I have a confession to make.
I used to get into terrible arguments with people online. It could be about all sorts of things, although I guess most of them centered around politics. It took me a long time, but I was finally able to quit doing this. I walk away from argument now. What changed?
First, I admitted to myself that my real motivation for continuing to argue was fear that the other person — or those following the argument — would assume I wasn’t smart enough to respond. I finally realized that it was just my ego getting in the way of walking away.
Second, I finally accepted that it doesn’t matter to me what other people think of me, especially random strangers online. I finally became mature enough — many years after this should have been so — for me not to be intimidated by the fear that someone might think I wasn’t smart enough.
These are things I should have learned as a teen-ager or young man. I guess I’m a slow learner.
I’m thinking about this tonight because of an incident I had on Facebook an hour or so ago. An English friend of mine posted a link to a story about something really bizarre that a person had done to his body — and my friend (rightly) called it grotesque. I commented that the bizarre things is that we are now supposed to pretend that it’s normal and healthy for people to do any strange thing to their bodies.
One of his friends told me it was none of my business, so I should move on. I pointed out that if it’s wrong for me to have an opinion about something which is “none of my business,” it’s also none of his business to have an opinion about me having an opinion. I don’t mind if people disagree with me, but I found his hypocrisy stunning. He wanted to judge me harshly for having an opinion — when the gist of his opinion was that I shouldn’t have an opinion.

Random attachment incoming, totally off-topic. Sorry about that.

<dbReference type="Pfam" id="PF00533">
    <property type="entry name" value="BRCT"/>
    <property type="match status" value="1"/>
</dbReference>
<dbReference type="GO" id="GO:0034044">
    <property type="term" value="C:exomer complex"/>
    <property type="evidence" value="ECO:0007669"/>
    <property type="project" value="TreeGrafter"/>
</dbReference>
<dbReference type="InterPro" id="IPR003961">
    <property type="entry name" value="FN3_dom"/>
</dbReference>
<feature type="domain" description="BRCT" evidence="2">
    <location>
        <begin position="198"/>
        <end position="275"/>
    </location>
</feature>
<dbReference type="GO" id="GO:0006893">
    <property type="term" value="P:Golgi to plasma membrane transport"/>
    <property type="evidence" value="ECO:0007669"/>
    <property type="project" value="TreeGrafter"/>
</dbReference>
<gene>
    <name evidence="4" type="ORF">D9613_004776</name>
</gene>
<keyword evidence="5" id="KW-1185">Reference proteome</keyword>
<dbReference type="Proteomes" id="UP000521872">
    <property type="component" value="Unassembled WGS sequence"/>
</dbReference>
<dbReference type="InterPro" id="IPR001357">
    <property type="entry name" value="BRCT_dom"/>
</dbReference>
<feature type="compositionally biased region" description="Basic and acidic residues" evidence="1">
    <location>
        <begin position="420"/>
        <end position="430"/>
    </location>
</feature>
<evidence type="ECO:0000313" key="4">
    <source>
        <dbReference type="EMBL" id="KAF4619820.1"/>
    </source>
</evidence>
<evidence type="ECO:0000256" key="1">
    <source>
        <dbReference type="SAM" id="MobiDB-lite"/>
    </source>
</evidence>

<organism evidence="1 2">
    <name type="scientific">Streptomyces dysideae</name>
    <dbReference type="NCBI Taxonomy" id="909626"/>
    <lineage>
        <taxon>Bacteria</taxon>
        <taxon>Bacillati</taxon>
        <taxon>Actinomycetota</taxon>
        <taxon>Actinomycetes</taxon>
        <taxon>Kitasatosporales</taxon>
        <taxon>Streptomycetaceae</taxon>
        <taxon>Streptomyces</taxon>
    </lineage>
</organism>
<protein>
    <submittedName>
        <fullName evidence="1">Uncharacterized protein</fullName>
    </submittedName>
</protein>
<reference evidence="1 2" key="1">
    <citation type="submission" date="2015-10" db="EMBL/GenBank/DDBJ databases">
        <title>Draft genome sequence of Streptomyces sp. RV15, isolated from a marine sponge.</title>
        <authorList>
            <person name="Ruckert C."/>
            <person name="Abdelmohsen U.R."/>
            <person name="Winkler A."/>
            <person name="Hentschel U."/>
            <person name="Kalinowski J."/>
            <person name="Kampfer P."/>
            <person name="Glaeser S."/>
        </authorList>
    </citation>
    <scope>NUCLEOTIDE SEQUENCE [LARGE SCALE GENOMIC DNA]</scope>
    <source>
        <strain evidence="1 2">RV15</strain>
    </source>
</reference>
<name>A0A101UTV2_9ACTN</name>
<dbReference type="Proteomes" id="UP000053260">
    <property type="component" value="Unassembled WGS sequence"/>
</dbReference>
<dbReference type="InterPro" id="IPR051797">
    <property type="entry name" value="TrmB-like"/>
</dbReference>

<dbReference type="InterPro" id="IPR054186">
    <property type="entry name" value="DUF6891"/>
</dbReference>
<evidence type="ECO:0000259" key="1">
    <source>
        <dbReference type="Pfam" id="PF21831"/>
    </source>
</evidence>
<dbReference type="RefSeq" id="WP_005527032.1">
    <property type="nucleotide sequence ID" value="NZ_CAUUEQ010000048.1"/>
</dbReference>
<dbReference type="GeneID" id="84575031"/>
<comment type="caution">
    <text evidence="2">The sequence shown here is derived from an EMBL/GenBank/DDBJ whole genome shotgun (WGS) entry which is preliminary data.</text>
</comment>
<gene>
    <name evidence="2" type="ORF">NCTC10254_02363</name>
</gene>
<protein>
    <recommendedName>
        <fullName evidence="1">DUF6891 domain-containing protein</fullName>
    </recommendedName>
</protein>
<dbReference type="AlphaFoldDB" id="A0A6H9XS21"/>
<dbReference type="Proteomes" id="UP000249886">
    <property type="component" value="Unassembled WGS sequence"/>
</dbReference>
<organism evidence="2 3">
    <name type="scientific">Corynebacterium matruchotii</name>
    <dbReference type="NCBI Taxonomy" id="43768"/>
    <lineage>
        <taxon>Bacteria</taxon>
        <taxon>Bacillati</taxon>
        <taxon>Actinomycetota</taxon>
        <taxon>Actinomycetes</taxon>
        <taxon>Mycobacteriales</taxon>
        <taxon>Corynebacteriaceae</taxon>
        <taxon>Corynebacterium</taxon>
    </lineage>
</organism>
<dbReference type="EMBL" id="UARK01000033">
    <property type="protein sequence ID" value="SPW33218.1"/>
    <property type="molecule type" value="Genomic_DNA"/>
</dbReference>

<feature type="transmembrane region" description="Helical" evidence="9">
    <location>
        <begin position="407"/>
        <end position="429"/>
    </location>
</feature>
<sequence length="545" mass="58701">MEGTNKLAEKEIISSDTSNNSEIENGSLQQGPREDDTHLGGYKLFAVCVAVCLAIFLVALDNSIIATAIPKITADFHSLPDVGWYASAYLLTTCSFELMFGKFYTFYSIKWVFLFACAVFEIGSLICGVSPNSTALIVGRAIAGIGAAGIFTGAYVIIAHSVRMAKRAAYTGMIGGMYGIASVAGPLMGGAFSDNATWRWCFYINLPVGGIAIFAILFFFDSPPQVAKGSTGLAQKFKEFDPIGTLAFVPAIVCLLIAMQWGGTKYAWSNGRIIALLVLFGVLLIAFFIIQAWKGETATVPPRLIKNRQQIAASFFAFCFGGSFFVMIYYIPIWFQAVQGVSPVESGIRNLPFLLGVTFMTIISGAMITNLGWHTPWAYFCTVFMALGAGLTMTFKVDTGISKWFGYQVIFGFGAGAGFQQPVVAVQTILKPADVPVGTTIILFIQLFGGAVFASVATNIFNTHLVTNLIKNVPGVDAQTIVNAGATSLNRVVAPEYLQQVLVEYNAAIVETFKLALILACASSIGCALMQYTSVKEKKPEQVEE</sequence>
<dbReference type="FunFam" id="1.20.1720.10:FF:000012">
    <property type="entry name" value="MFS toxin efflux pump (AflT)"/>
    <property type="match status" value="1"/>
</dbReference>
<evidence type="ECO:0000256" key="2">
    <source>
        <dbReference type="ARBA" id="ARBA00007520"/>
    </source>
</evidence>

After about my second response — when I simply made sure I had been clear about my point — I told him it wasn’t worth arguing about. And then I moved on.
If this had been 10 years ago, I would have still on on that page arguing with him right now. Even though it was clear his cognitive dissonance wouldn’t allow him to see the hypocrisy of his position — and thus I wouldn’t be able to get him to understand — I would have continued the argument because of the other people following along.
I would have been terrified that if I quit responding — or walked away — the other people reading the thread would have assumed I wasn’t smart enough to respond. And so I would have continued a pointless argument — all to avoid the shame of someone thinking something which I can’t control anyway.
At this point in my life, I don’t have the time or energy for arguments. I don’t mind clarifying my views or position for those who misunderstand something about what I’ve said, but I have zero interest in arguing with anyone, especially strangers online.
I’m not always right. In fact, I try not to hold too dogmatic a position about many things these days. I might change my mind about various things by next year or the year after. I often decide I’ve been wrong. So what’s the point in defending my ego, especially when I know I might be mistaken?
The combination of the ego and personal shame can lead people to do things which are completely contrary to their real needs. As I keep finding more things like that in my life, I hope I can have the maturity to continue to change.
I like the person I am now a lot better than the person I was 10 years ago. I hope I can say the same thing in another 10 years. Keeping a shamed ego in its right place can be a full-time job.